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Today’s Lament (on trans equality)



At times I feel like weary, bitchy and annoyed at my world.

It’s easier, if not safer and less painful, to keep it vague and generalized than to think of actual persons in my life. It’s like looking at a large, indifferent audience without trying to make out individual faces for fear I might see my friends in the crowd.

This is what evokes my lament today:

What brought it on was a friend’s innocent question of his Facebook post this morning. He shared an article from The Guardian entitled Church of England to consider transgender naming ceremony  and asked if I had any thoughts.

I was going to start out by saying, “Wow, that is amazing!” Then I remembered this idea is not really new. In fact, it’s been suggested for at least a dozen years. Why has it taken this long? Consequently, my response became more somber—and longer. This is what I said:
In 2003 Justin Tanis published "Trans-Gendered Faith: Theology Ministry and Communities of Faith." In the Appendix, he offers liturgical resources which include Baptism and a Service of Renaming for trans persons who transition. 
I agree with you, this is a beautiful idea, and I've heard of this being done in a few places. That the Church of England is considering this is also beautiful, but the reality is that trans people are, for the most part, non-church goers, only 1 out of 14 trans persons attend a church or remain in a church and less than 2 out of 5 identify as Christian, which is less than half of that in the North American general population. 
Let’s put this in perspective, when only .3% of the population is trans, and only 7% of them are in a church or hope to be in a church, they are only 1 out of 5,000 persons. But this .3% includes trans people who have yet to come out; so then the question is, how many trans people have come out and transitioned? That is a number that no one knows for sure, but even if we use 50% optimistically, then only 1 in 10,000 persons is 1) trans, 2) has transitioned, 3) attends or hopes to attend church. 
Yes, we are a pretty insignificant number to be sure, and perhaps that is why our voices are not heard enough. That is also why it becomes more important for non-trans persons—especially in the church—to speak out on our behalf. 
Yet, I wonder how comfortable non-trans persons are in speaking out in defense and support of trans equality? A good test is the "Trans Equality Now" pledge/petition that is circulating on Facebook since yesterday (May 11, 2015). It is meant to be signed and shared. How many of my non-trans friends on Facebook who saw my post have shied away from signing and sharing this pledge/petition because having it on their own wall may offend some of their friends, or they'll have some explaining to do? I'm grateful that as of this writing 22 persons have liked, 13 have commented on my post from 20 hours ago, but only 4 have shared it.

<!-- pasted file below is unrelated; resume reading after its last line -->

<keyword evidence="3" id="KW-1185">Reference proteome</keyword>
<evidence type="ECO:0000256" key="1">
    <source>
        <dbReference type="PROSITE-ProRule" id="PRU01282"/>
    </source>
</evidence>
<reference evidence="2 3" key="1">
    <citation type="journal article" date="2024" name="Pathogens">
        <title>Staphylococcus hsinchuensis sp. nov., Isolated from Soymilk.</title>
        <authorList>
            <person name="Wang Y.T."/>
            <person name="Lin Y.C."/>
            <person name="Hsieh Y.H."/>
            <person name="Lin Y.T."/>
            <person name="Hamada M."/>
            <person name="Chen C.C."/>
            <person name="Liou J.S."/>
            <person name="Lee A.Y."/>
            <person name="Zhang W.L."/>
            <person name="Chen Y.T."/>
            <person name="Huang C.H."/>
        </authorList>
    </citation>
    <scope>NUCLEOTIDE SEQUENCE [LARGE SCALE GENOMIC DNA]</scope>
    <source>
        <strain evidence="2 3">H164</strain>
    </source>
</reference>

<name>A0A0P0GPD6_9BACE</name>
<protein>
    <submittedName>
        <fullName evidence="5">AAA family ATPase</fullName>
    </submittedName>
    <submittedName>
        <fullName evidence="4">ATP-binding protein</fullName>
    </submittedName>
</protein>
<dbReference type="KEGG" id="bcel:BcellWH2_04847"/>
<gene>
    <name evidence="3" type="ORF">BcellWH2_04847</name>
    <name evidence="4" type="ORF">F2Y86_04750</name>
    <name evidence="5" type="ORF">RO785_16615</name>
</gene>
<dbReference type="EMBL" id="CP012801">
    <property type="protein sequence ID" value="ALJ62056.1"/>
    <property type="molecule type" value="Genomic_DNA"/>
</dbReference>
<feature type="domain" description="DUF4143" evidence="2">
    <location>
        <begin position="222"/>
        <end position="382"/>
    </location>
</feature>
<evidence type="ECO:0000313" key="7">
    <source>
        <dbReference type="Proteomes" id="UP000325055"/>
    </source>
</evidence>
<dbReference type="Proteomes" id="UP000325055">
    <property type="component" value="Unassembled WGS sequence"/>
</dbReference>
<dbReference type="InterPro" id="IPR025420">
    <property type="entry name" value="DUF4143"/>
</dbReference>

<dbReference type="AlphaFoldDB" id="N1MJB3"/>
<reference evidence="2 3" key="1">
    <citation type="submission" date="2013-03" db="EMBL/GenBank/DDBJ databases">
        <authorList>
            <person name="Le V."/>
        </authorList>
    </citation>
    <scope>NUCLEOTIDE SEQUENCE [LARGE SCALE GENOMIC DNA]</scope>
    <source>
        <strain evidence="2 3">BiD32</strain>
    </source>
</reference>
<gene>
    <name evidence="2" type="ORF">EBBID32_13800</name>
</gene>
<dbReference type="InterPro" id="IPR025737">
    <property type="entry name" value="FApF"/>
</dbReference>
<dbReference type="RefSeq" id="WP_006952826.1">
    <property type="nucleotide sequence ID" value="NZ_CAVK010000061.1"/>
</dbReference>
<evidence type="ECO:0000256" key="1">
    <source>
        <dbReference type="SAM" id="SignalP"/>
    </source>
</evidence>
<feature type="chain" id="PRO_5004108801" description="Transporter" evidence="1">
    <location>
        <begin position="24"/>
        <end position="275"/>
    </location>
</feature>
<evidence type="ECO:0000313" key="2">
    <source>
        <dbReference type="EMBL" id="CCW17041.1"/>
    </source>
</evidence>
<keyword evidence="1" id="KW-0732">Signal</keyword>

So my point is this: we have a long ways to go before trans inclusion in church and society actually takes hold and becomes the new normal. What the Church of England is considering is pittance, but even that is better than nothing—it expands the conversation. What we need if for it to be shouted from the rooftops.
I fear I’m beginning to sound like a broken record. In my May 13, 2015 blog post I wrote about how trans people are not likely to attend church and explained why. That was preceded by a similar sounding blog post on January 13, 2015. Maybe I need to change my tone. How can I recruit non-transgender persons to join the battle? Would it make it more palatable if I called it “the chorus,” or “the party” instead of “the battle?” No. Unfortunately, it is a battle, lamentably. I won't bore you with examples and all the stats. Only one story: two days ago in “progressive” Vancouver, a transgender woman—a friend of mine—was spat on and elbowed as she walk down the sidewalk minding her own business. It appears the instigator hoped she would fight back, she didn’t. She walked away.

An afterthought three hours after the original post:
We all have down days. This is one of mine. But reading and thinking about all of this in a sad fog, I guess that what I look for is all kinds of change and recognition for trans persons that doesn’t come quickly enough. Like the Green Party wanting to immediately be the next government. It ain’t going to happen. A seat here and there, but a long wait for Big Change. This is not a copout, but you have seen the TG statistics and it’s not that there is a big ‘anti’ movement out there, it’s simply not big on the radar of interest. And I can appreciate that for most people this may be one of many causes nagging at them today. 


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